was a Tarshite, of the Orindori clan, which had close connections to the king. Although consistently successful as a military commander, intrigue had removed him from his previous post. When King Moirades asked him to come out of retirement to handle the crisis, he agreed. Some of his rivals wondered aloud how it was that he raised his
tribe’s regiment so quickly after his appointment, and marched at the head of a new army of Tarsh nationals to rescue the imperial interests. The provincial regulars welcomed their old commander back.

The campaign was swift. Fazzur constantly threatened the assembled Sartar army, and harassed their homelands with the corruptive Lunar magic. At last, the Sartar army waited at Larnste’s Table, with the Lunar army visible below. Every day new troops joined the Lunars. As the odds grew worse and worse, many Sartarite warriors deserted.

The decision seemed certain when both Fazzur and Starbrow received word that an heir to the throne of Sartar had arrived at Boldhome without warning, and proved that he had a claim to the throne by making Sartar’s Flame flicker, just as Starbrow had done. Many had already rallied to his cause, and the Storm Walkers of Old Wind had come to his side.

The name of this heir to the throne was Temertain, a scholar in the cult of Lhankor Mhy who
lived in the temple in Nochet. He was the sixth son of Markalor, who had lived in Nochet for many years before he was assassinated, along with all his kinfolk save the scholar. Markalor was the son of Jotisan of Karse, a merchant who had business between Boldhome and Karse before he was killed. Markalor was a son of Eonistaran the Sage, who had been an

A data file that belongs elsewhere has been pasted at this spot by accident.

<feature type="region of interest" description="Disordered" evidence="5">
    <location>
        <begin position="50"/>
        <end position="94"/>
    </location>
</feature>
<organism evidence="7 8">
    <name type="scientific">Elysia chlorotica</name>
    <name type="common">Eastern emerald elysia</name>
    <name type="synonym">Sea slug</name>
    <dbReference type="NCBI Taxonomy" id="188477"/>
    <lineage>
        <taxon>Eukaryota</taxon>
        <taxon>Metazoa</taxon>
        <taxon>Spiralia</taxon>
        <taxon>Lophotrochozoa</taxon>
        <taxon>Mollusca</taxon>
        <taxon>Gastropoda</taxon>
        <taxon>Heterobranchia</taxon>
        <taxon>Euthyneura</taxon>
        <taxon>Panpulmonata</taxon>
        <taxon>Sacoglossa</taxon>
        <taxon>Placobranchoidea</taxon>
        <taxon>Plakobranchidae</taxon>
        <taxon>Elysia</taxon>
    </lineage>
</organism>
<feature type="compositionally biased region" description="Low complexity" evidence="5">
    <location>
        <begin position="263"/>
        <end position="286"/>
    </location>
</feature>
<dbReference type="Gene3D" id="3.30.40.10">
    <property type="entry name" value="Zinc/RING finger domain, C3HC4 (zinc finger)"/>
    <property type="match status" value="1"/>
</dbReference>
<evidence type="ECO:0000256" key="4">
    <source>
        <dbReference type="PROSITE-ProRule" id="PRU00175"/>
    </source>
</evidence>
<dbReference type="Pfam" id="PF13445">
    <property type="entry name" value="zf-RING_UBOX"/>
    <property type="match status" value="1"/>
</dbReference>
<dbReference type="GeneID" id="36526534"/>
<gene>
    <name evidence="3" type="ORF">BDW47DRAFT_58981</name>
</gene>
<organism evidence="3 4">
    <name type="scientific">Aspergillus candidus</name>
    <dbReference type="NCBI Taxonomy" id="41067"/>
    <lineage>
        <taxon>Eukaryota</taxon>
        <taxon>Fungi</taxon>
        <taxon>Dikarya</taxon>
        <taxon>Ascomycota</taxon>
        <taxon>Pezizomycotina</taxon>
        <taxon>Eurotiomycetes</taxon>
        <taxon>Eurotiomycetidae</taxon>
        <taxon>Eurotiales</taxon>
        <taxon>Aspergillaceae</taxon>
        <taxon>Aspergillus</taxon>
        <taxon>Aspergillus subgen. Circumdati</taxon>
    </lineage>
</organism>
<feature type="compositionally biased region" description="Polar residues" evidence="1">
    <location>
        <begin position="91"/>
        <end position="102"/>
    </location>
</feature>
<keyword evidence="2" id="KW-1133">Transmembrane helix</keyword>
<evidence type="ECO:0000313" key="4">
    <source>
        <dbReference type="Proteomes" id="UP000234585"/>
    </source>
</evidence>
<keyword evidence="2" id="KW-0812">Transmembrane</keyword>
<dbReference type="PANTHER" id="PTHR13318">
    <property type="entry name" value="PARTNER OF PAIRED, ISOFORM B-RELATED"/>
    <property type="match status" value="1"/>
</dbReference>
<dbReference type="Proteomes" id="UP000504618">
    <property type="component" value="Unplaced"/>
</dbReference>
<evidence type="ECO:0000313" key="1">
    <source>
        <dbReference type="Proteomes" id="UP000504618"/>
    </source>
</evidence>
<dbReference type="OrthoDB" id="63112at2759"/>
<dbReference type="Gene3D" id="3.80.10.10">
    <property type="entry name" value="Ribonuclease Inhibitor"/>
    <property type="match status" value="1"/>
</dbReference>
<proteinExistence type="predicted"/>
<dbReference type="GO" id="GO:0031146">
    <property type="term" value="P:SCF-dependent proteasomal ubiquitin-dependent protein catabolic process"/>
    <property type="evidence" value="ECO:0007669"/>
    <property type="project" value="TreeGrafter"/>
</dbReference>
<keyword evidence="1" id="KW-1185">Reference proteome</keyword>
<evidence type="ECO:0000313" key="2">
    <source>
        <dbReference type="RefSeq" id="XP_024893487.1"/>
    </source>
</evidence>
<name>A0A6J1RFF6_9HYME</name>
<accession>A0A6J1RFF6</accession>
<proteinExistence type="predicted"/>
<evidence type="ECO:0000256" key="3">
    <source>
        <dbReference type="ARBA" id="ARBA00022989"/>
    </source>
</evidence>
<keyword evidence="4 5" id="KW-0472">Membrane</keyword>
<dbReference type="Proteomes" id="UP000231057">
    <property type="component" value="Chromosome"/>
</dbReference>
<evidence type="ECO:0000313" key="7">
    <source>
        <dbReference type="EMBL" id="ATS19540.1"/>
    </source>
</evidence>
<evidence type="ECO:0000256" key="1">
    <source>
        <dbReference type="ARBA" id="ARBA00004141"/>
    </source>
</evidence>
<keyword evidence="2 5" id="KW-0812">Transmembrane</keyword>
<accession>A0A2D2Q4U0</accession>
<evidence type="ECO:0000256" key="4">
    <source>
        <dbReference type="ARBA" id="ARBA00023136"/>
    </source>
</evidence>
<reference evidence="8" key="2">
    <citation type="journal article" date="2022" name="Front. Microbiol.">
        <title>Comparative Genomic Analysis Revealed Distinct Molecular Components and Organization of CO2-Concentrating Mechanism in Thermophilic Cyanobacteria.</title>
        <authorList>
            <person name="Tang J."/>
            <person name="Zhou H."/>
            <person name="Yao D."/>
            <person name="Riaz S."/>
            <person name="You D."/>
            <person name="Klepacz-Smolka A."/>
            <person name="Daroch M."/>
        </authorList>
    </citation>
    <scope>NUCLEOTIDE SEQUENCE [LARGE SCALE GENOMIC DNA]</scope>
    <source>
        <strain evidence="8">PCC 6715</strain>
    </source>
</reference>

advisor to King Saronil of Sartar. Eonistaran was a bastard son of King Sartar.

Temertain had been found by the Ballistan war band and was convinced by the wiles of Redbird that he could be the Philosopher King who would make peace between the Empire and the tribes. Redbird, a dangerous sage seduced by foreign sorceries, was his advisor, and he wrote a peace proposal to conciliate the imperial rulers with the natives. The proposal boldly urged co‑operation between the tribesmen and the occupation forces.

While debating what to do, the Sartar leader received an invitation to meet in neutral territory with Fazzur. They did, after the most careful magical preparations for safety. Fazzur offered them simple peace and pardon if they agreed to support the new king. Some took it, and went from the tent to lead their contingents home. Fazzur made the remaining leaders an alternative offer: if they agreed to exile immediately, then their people would be spared Fazzur’s wrath. Treeleaper exploded in wrath and attempted to escape using his best magic, but was stopped when something invisible grabbed his wrists. He tried anyway, and his hands were pulled off, and he was held helpless upon the floor.